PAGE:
It’s the Darling Grape of Virginia, and Many Would Agree This Elegant Red is Giving Us Identity as a Wine Region

In 1990, Virginia wine pioneer, the late Dennis Horton, founder of Horton Vineyards, planted his first Cabernet Franc vines in his estate vineyard in Orange County. Two vintages later, Horton and winemaker Allan Kinne, bottled the first Virginia Cabernet Franc for commercial sale.

Since then, winegrowers from the Appalachians to the Blue Ridge Mountains to the Chesapeake Bay have embraced the aromatically charming grape; it’s the second most planted grape in Virginia, with 321 acres under vine.

The exact origins of Cabernet Franc are opaque, but it’s believed to have been established in the 17th century in the Libournais region in southwest France. French clergyman Cardinal Richelieu is credited with bringing Cabernet Franc cuttings to the Abbey of Bourgueil (in the Loire Valley region of France), where an abbot named Breton tended the vines.

The history of Cabernet Franc in the United States is equally unclear; it was first planted in California in the late 1800s, and the vines were subsequently lost to phylloxera. The grape made a comeback in California in the 1960s, mainly used for blending.

Best known as a blending grape in Bordeaux—used to add floral and spice notes to Cabernet Sauvignon and Merlot—Cabernet Franc plays a starring role throughout Virginia.

Often described as the feminine side of Cabernet Sauvignon, wines made from Cabernet Franc tend to be lighter, more floral, perfumed and elegant—a light red for those who do not like big, tannic red wines.

Because the grape is thriving in vineyards across the commonwealth, some believe Cabernet Franc should be the state’s official signature red grape.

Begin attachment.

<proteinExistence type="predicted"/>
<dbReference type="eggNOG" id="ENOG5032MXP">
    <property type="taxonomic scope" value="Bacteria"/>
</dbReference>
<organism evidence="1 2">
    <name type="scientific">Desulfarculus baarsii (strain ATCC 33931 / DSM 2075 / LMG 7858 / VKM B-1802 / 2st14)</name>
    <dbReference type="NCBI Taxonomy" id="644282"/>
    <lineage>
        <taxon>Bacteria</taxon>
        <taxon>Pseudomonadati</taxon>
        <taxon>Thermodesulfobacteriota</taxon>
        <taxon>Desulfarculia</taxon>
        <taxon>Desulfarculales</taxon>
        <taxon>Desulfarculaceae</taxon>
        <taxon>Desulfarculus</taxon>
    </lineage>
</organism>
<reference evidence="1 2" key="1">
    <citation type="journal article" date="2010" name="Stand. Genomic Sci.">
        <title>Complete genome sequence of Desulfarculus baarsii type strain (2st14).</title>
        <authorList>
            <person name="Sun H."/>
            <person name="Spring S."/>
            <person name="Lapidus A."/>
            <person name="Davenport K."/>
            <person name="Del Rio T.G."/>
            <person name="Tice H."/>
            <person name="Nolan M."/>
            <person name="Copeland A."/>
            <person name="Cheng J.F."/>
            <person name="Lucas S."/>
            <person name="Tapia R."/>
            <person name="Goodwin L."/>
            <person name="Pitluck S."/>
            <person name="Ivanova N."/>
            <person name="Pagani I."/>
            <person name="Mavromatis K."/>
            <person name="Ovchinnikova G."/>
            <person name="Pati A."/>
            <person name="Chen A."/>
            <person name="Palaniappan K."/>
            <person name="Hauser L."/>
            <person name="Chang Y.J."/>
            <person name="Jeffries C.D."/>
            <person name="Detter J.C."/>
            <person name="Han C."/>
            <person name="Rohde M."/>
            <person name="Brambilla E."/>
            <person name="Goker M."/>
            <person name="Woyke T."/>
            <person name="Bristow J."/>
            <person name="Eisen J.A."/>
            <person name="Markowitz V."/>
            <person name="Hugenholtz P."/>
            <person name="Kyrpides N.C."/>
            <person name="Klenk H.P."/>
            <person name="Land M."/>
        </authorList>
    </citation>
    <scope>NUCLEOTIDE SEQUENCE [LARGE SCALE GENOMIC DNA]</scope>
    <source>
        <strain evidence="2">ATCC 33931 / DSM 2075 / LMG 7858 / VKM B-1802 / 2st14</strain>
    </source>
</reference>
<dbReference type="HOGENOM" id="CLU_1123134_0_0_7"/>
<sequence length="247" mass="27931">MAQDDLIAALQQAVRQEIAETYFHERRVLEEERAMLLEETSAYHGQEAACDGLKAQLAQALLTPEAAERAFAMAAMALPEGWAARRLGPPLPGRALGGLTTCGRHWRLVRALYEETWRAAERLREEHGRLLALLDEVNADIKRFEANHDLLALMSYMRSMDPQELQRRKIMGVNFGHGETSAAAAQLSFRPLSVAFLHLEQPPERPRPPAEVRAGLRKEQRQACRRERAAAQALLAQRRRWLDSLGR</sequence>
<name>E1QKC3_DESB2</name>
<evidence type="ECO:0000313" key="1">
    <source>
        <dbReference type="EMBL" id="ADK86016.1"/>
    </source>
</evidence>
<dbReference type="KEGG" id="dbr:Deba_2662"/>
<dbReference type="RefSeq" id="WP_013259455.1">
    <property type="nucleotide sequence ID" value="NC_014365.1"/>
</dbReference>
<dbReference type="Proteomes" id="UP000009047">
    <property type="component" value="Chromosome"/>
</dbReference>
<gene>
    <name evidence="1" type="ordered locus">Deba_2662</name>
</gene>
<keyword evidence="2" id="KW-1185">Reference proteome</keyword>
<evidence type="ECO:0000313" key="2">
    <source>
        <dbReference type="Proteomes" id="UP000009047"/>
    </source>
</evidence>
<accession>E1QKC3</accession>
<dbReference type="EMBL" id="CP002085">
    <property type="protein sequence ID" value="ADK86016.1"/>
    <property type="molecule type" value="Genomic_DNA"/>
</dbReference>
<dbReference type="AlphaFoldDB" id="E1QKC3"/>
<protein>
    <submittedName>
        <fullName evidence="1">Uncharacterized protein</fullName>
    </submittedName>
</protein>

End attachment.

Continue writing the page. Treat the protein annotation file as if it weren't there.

In May 2011, the Virginia Wine Board designated Viognier as the official signature grape for national branding efforts, but support among growers has waned because of a string of challenging vintages and its fickle nature in the vineyard.

Virginia Cab Franc grapes at Fabbioli Cellars
Cab Franc clusters at Fabbioli Cellars
Glen Manor Vineyards
Harvesting Cab Franc at Glen Manor Vineyards
Glen Manor Vineyards wine
Cab Franc vines at Glen Manor Vineyards
Dennis Horton, Horton Vineyards
The late Dennis Horton, founder of Horton Vineyards, who planted the first Cab Franc vines in Virginia
Barboursville Vineyards Cab Franc
Barboursville Vineyards has the largest Cab Franc planting in the state

Though Cabernet Franc is grown all over the world and in most regions in the United States, it has not found a true home in the New World in terms of defining a region’s identity.

“Cab Franc is the best choice of grape across most of the state from a weather to dirt perspective,” says Charlottesville-based vineyard consultant Jake Busching.

Chris Parker, founder of New Horizon Wines and co-founder of the Virginia Wine Academy, was the first exporter of Virginian wine to important markets like the United Kingdom. He wrote via email, “When I started promoting Virginia wines in the U.K. market and Cab Francs became the best selling red, it was a point of commercial differentiation for the region.”

As much as any grape cultivated in Virginia, wines made from Cabernet Franc have improved in the past decade because of experience gained by experimenting with different clones, more diligent site selection and canopy management in the vineyard.

Jeff White, the founder and winegrower at Glen Manor Vineyards in Front Royal, 70 miles west of Washington, D.C., has been cultivating Cabernet Franc on his farm for more than two decades. Situated on a western slope of the Blue Ridge Mountains, the 212-acre Glen Manor farm includes 17 acres of vines planted in blocks ranging from 1,000 feet in elevation up to 1,400 feet with slopes from 7 to 35 percent.

White has two vineyards dedicated to Cabernet Franc at Glen Manor—1 acre planted in 1996 on a slight slope at 1,000 feet and 2 acres planted in 2008 and 2009 at the top of his property.